State v. Hendricks

Annotate this Case

948 P.2d 740 (1997)

151 Or. App. 271

STATE of Oregon, Respondent, v. Brian Franklin HENDRICKS, Appellant.

TC95-14125; CA A92896.

Court of Appeals of Oregon.

Argued and Submitted February 10, 1997.

Decided November 19, 1997.

*741 Raymond S. Tindell argued the cause and filed the brief for appellant.

Janet A. Klapstein, Assistant Attorney General, argued the cause for respondent. With her on the brief were Theodore R. Kulongoski, Attorney General, and Virginia L. Linder, Solicitor General.

Before RIGGS, P.J., and LANDAU and LEESON, JJ.

LANDAU, Judge.

Defendant appeals a judgment of conviction for driving under the influence of intoxicants (DUII). ORS 813.010. He assigns error to the trial court's denial of his motion to suppress. We review for errors of law, ORS 138.220, and reverse.

State Trooper Allori stopped defendant for a lane violation. He ran a record check on defendant and discovered that defendant had a number of prior DUII violations. He wrote out the citation for the lane violation and then leaned into the open driver-side window of defendant's truck to deliver the citation to defendant. When he inserted his head into the truck, Allori smelled a strong odor of alcohol on defendant's breath. He then looked at defendant more carefully and observed that defendant's eyes were bloodshot and watery. Allori asked defendant how much he had to drink that day, and defendant responded that he had four beers. Allori then asked defendant if he could look into defendant's eyes. Defendant agreed, and Allori conducted a Horizontal Gaze Nystagmus test. Allori requested that defendant step out of the truck to perform other field sobriety tests, and defendant agreed. At the conclusion of the tests, Allori arrested defendant for DUII.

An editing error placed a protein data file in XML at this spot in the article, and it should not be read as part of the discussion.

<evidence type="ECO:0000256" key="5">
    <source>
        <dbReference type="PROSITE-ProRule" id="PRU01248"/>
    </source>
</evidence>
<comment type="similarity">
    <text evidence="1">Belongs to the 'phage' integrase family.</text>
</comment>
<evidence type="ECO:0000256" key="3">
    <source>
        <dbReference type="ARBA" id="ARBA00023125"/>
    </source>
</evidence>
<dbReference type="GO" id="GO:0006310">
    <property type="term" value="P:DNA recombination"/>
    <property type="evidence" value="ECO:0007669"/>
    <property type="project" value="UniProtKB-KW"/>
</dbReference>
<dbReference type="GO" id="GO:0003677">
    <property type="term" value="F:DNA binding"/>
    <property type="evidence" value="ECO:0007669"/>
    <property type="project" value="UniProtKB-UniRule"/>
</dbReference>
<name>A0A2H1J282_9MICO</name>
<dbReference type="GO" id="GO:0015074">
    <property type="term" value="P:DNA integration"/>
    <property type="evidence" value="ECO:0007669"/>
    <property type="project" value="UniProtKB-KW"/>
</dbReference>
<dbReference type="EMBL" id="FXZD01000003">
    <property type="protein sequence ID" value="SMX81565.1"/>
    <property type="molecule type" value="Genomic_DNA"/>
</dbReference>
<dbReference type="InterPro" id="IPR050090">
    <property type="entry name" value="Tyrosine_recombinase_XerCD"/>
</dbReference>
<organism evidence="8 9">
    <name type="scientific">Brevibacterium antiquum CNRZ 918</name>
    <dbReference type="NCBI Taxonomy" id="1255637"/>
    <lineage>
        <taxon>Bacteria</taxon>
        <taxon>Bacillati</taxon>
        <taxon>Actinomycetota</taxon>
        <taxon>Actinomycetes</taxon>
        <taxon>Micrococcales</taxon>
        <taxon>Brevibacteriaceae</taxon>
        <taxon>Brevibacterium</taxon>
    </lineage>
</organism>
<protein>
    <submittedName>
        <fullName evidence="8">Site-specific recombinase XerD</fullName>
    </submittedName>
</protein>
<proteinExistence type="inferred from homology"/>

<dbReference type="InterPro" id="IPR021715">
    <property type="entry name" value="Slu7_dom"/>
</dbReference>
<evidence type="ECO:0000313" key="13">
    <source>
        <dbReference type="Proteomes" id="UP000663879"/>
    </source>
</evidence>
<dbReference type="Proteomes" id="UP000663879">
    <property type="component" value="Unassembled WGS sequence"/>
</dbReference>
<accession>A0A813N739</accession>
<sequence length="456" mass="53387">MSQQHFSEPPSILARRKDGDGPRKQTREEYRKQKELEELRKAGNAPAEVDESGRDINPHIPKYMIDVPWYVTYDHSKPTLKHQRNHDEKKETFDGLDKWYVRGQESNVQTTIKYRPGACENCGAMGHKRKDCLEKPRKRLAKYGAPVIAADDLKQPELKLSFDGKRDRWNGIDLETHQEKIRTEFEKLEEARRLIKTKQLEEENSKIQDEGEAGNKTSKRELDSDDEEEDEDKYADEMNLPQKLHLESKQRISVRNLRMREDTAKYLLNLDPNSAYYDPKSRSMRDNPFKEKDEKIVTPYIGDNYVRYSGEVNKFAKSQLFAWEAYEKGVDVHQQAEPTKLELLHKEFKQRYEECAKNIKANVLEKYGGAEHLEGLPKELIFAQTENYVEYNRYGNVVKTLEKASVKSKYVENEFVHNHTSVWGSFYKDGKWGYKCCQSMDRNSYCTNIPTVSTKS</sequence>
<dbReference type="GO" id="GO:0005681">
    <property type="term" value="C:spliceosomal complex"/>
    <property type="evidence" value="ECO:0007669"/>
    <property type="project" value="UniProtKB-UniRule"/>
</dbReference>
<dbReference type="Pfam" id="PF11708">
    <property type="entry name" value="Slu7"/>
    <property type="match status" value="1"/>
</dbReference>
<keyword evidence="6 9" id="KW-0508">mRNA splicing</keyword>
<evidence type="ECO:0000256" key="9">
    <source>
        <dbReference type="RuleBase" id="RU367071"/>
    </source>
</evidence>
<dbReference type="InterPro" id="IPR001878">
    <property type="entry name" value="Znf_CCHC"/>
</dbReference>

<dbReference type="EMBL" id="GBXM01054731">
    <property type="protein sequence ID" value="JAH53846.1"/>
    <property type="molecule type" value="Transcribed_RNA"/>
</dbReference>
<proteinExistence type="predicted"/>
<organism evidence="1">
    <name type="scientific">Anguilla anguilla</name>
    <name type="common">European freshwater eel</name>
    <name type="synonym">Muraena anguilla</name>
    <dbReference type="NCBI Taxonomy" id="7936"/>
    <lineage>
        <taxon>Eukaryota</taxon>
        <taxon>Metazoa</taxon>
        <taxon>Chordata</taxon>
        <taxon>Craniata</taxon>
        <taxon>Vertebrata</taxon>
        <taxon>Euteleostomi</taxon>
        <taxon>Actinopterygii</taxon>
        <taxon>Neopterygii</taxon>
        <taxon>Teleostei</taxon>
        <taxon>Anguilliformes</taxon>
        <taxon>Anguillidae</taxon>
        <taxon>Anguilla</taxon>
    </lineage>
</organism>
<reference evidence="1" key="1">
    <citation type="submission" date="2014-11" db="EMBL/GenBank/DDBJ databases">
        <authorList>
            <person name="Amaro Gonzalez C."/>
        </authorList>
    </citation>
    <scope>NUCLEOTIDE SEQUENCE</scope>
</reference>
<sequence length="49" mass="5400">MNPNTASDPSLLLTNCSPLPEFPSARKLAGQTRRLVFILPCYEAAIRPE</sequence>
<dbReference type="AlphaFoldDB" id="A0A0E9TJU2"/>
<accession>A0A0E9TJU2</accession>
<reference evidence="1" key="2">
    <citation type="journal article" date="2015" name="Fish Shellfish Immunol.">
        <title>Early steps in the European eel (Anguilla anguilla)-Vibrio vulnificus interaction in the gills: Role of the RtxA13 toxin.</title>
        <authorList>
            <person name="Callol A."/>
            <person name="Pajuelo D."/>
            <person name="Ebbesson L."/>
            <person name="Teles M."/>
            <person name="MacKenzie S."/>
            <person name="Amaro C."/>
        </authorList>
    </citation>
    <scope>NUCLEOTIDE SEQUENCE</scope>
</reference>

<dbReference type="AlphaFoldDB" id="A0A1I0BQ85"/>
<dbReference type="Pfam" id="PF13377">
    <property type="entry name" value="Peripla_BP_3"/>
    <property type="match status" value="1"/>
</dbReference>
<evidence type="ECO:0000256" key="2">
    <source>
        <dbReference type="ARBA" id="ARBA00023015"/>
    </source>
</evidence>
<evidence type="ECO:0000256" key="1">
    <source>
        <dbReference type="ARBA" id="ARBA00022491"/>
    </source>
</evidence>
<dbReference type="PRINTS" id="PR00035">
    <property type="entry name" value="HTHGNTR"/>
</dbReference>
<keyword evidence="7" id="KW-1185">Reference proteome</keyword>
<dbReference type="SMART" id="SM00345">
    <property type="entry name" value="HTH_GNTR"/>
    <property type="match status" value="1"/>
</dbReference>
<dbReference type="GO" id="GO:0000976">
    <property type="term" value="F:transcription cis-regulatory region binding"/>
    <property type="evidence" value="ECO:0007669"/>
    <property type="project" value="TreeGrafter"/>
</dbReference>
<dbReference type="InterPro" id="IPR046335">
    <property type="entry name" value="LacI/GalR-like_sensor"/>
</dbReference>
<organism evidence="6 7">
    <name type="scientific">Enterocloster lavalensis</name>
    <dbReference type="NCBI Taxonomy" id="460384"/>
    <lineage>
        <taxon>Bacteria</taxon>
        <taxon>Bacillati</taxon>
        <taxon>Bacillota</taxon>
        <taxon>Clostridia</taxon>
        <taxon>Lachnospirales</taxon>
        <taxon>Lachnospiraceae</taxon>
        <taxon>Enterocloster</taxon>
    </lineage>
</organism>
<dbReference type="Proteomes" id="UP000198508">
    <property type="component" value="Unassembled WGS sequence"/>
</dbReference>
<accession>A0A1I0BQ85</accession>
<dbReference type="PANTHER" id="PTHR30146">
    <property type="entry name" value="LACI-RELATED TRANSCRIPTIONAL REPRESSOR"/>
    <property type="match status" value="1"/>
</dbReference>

Before trial, defendant moved to suppress the results of the field sobriety tests on the ground that they were the fruits of an illegal search that took place when Allori inserted his head into the truck. The trial court denied the motion, explaining:

"The most interesting argument * * * is the position that [Allori] leaning his head into the car to explain the ticket rises to the level of a search. Others may go the other way, but I'm not persuaded by that, given the totality of the circumstances. The testimony I find persuasive is that the officer was handing [defendant] a ticket, leaned in to give it to him, and explain. And while there, just stumbled upon these other things."

On appeal, defendant argues that the trial court erred in denying the motion to suppress. According to defendant, when Allori stuck his head into the truck, that constituted a search. Therefore, because Allori at that point lacked reasonable suspicion to investigate anything other than the lane violation for which defendant was stopped, the search constituted an unlawful expansion of a traffic stop in violation of ORS 810.410.[1]

Under ORS 810.410, a police officer has limited authority to detain and investigate during a traffic stop. The officer must have reasonable suspicion that a defendant has engaged in illegal activity other than the traffic infraction in order to expand the investigation beyond the traffic infraction itself. State v. Aguilar, 139 Or.App. 175, 181, 912 P.2d 379, rev. den. 323 Or. 265, 918 P.2d 846 (1996). Thus, for example, an officer cannot conduct a search or even ask for permission to search for evidence of a crime in the absence of reasonable suspicion that a defendant has engaged in criminal activity. If, in contrast, the officer develops reasonable suspicion that a defendant has engaged in criminal activity based on what he or she lawfully observes during the course of the traffic stop, then the officer may inquire further. Thus, for example, an officer who observes from a lawful vantage point evidence that a defendant is intoxicated may seek permission to conduct field sobriety tests. State v. Berg, 140 Or.App. 388, 391, 914 P.2d 1110 (1996).